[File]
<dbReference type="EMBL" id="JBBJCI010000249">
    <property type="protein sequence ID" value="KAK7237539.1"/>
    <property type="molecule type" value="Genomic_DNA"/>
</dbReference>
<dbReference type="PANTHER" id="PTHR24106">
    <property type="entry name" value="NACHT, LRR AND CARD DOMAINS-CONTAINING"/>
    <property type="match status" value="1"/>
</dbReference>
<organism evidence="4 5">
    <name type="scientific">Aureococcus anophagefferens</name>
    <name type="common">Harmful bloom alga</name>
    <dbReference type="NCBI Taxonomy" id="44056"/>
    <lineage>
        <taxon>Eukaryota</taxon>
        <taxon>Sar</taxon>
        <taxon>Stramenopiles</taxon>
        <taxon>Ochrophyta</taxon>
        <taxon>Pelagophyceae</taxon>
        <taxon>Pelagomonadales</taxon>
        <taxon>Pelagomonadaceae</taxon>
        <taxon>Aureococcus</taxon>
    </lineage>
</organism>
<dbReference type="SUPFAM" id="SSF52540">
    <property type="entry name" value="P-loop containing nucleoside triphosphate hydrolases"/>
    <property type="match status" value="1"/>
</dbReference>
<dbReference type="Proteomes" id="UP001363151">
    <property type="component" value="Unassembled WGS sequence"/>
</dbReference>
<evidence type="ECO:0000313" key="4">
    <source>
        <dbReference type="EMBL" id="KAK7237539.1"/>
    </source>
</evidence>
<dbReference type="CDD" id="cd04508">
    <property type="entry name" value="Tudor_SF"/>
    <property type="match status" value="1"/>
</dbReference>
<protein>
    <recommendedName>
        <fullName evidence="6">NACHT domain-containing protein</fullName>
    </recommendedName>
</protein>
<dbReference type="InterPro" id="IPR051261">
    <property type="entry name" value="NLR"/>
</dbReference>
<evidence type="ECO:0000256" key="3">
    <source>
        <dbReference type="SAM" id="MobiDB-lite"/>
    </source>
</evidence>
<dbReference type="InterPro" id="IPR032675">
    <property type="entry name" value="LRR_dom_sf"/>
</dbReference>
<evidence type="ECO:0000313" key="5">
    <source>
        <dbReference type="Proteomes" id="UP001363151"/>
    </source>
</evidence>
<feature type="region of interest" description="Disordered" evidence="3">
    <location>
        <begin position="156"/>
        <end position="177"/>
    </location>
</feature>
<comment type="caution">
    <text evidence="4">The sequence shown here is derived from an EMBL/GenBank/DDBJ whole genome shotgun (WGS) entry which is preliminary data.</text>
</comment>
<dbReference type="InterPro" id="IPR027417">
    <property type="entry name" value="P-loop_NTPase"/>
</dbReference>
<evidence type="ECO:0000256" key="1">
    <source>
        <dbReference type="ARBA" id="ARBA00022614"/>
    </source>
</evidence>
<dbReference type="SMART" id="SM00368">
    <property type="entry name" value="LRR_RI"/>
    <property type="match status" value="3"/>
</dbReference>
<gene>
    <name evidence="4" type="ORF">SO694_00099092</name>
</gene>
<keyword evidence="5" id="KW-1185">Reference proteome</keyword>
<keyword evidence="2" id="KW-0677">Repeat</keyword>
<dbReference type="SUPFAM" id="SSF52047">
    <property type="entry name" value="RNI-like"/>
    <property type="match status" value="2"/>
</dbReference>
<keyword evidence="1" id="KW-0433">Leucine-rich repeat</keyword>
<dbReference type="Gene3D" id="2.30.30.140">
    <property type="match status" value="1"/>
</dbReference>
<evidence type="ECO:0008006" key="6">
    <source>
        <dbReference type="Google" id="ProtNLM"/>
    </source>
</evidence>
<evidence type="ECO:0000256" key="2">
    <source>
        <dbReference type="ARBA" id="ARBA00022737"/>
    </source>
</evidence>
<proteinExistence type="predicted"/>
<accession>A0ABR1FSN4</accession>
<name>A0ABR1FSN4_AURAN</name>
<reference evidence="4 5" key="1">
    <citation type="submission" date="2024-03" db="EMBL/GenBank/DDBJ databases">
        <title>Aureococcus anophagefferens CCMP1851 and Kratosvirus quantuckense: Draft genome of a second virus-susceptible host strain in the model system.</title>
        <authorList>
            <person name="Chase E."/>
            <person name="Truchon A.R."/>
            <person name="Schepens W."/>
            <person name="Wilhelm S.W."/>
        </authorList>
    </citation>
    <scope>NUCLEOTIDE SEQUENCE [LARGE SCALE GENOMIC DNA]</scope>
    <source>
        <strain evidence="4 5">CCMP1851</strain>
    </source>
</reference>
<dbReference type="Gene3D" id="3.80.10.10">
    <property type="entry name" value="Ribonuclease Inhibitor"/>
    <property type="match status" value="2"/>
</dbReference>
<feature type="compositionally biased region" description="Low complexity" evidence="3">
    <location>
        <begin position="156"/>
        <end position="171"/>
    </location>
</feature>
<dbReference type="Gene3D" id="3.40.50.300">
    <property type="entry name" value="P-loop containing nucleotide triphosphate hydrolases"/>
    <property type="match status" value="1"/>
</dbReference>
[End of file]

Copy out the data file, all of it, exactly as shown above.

<dbReference type="EMBL" id="JBBJCI010000249">
    <property type="protein sequence ID" value="KAK7237539.1"/>
    <property type="molecule type" value="Genomic_DNA"/>
</dbReference>
<dbReference type="PANTHER" id="PTHR24106">
    <property type="entry name" value="NACHT, LRR AND CARD DOMAINS-CONTAINING"/>
    <property type="match status" value="1"/>
</dbReference>
<organism evidence="4 5">
    <name type="scientific">Aureococcus anophagefferens</name>
    <name type="common">Harmful bloom alga</name>
    <dbReference type="NCBI Taxonomy" id="44056"/>
    <lineage>
        <taxon>Eukaryota</taxon>
        <taxon>Sar</taxon>
        <taxon>Stramenopiles</taxon>
        <taxon>Ochrophyta</taxon>
        <taxon>Pelagophyceae</taxon>
        <taxon>Pelagomonadales</taxon>
        <taxon>Pelagomonadaceae</taxon>
        <taxon>Aureococcus</taxon>
    </lineage>
</organism>
<dbReference type="SUPFAM" id="SSF52540">
    <property type="entry name" value="P-loop containing nucleoside triphosphate hydrolases"/>
    <property type="match status" value="1"/>
</dbReference>
<dbReference type="Proteomes" id="UP001363151">
    <property type="component" value="Unassembled WGS sequence"/>
</dbReference>
<evidence type="ECO:0000313" key="4">
    <source>
        <dbReference type="EMBL" id="KAK7237539.1"/>
    </source>
</evidence>
<dbReference type="CDD" id="cd04508">
    <property type="entry name" value="Tudor_SF"/>
    <property type="match status" value="1"/>
</dbReference>
<protein>
    <recommendedName>
        <fullName evidence="6">NACHT domain-containing protein</fullName>
    </recommendedName>
</protein>
<dbReference type="InterPro" id="IPR051261">
    <property type="entry name" value="NLR"/>
</dbReference>
<evidence type="ECO:0000256" key="3">
    <source>
        <dbReference type="SAM" id="MobiDB-lite"/>
    </source>
</evidence>
<dbReference type="InterPro" id="IPR032675">
    <property type="entry name" value="LRR_dom_sf"/>
</dbReference>
<evidence type="ECO:0000313" key="5">
    <source>
        <dbReference type="Proteomes" id="UP001363151"/>
    </source>
</evidence>
<feature type="region of interest" description="Disordered" evidence="3">
    <location>
        <begin position="156"/>
        <end position="177"/>
    </location>
</feature>
<comment type="caution">
    <text evidence="4">The sequence shown here is derived from an EMBL/GenBank/DDBJ whole genome shotgun (WGS) entry which is preliminary data.</text>
</comment>
<dbReference type="InterPro" id="IPR027417">
    <property type="entry name" value="P-loop_NTPase"/>
</dbReference>
<evidence type="ECO:0000256" key="1">
    <source>
        <dbReference type="ARBA" id="ARBA00022614"/>
    </source>
</evidence>
<dbReference type="SMART" id="SM00368">
    <property type="entry name" value="LRR_RI"/>
    <property type="match status" value="3"/>
</dbReference>
<gene>
    <name evidence="4" type="ORF">SO694_00099092</name>
</gene>
<keyword evidence="5" id="KW-1185">Reference proteome</keyword>
<keyword evidence="2" id="KW-0677">Repeat</keyword>
<dbReference type="SUPFAM" id="SSF52047">
    <property type="entry name" value="RNI-like"/>
    <property type="match status" value="2"/>
</dbReference>
<keyword evidence="1" id="KW-0433">Leucine-rich repeat</keyword>
<dbReference type="Gene3D" id="2.30.30.140">
    <property type="match status" value="1"/>
</dbReference>
<evidence type="ECO:0008006" key="6">
    <source>
        <dbReference type="Google" id="ProtNLM"/>
    </source>
</evidence>
<evidence type="ECO:0000256" key="2">
    <source>
        <dbReference type="ARBA" id="ARBA00022737"/>
    </source>
</evidence>
<proteinExistence type="predicted"/>
<accession>A0ABR1FSN4</accession>
<name>A0ABR1FSN4_AURAN</name>
<reference evidence="4 5" key="1">
    <citation type="submission" date="2024-03" db="EMBL/GenBank/DDBJ databases">
        <title>Aureococcus anophagefferens CCMP1851 and Kratosvirus quantuckense: Draft genome of a second virus-susceptible host strain in the model system.</title>
        <authorList>
            <person name="Chase E."/>
            <person name="Truchon A.R."/>
            <person name="Schepens W."/>
            <person name="Wilhelm S.W."/>
        </authorList>
    </citation>
    <scope>NUCLEOTIDE SEQUENCE [LARGE SCALE GENOMIC DNA]</scope>
    <source>
        <strain evidence="4 5">CCMP1851</strain>
    </source>
</reference>
<dbReference type="Gene3D" id="3.80.10.10">
    <property type="entry name" value="Ribonuclease Inhibitor"/>
    <property type="match status" value="2"/>
</dbReference>
<feature type="compositionally biased region" description="Low complexity" evidence="3">
    <location>
        <begin position="156"/>
        <end position="171"/>
    </location>
</feature>
<dbReference type="Gene3D" id="3.40.50.300">
    <property type="entry name" value="P-loop containing nucleotide triphosphate hydrolases"/>
    <property type="match status" value="1"/>
</dbReference>